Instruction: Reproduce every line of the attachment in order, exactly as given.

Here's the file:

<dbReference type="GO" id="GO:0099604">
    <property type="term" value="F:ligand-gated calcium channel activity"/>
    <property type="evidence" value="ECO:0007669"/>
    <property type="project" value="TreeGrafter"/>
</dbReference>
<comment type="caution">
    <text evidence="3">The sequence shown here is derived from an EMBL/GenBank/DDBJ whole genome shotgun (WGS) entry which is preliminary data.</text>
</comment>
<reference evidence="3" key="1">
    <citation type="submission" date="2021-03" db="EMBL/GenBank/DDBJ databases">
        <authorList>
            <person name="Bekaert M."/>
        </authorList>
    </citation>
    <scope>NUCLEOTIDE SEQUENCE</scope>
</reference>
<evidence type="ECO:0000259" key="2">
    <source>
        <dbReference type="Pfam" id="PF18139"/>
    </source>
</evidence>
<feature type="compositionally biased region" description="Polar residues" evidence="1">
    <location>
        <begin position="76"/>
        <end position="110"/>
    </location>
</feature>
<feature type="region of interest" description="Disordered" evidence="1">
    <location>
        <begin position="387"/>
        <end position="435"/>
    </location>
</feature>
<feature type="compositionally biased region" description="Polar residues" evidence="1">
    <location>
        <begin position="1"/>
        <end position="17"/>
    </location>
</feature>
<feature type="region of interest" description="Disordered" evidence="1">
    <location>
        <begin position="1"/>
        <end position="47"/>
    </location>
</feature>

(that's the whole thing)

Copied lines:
<dbReference type="GO" id="GO:0099604">
    <property type="term" value="F:ligand-gated calcium channel activity"/>
    <property type="evidence" value="ECO:0007669"/>
    <property type="project" value="TreeGrafter"/>
</dbReference>
<comment type="caution">
    <text evidence="3">The sequence shown here is derived from an EMBL/GenBank/DDBJ whole genome shotgun (WGS) entry which is preliminary data.</text>
</comment>
<reference evidence="3" key="1">
    <citation type="submission" date="2021-03" db="EMBL/GenBank/DDBJ databases">
        <authorList>
            <person name="Bekaert M."/>
        </authorList>
    </citation>
    <scope>NUCLEOTIDE SEQUENCE</scope>
</reference>
<evidence type="ECO:0000259" key="2">
    <source>
        <dbReference type="Pfam" id="PF18139"/>
    </source>
</evidence>
<feature type="compositionally biased region" description="Polar residues" evidence="1">
    <location>
        <begin position="76"/>
        <end position="110"/>
    </location>
</feature>
<feature type="region of interest" description="Disordered" evidence="1">
    <location>
        <begin position="387"/>
        <end position="435"/>
    </location>
</feature>
<feature type="compositionally biased region" description="Polar residues" evidence="1">
    <location>
        <begin position="1"/>
        <end position="17"/>
    </location>
</feature>
<feature type="region of interest" description="Disordered" evidence="1">
    <location>
        <begin position="1"/>
        <end position="47"/>
    </location>
</feature>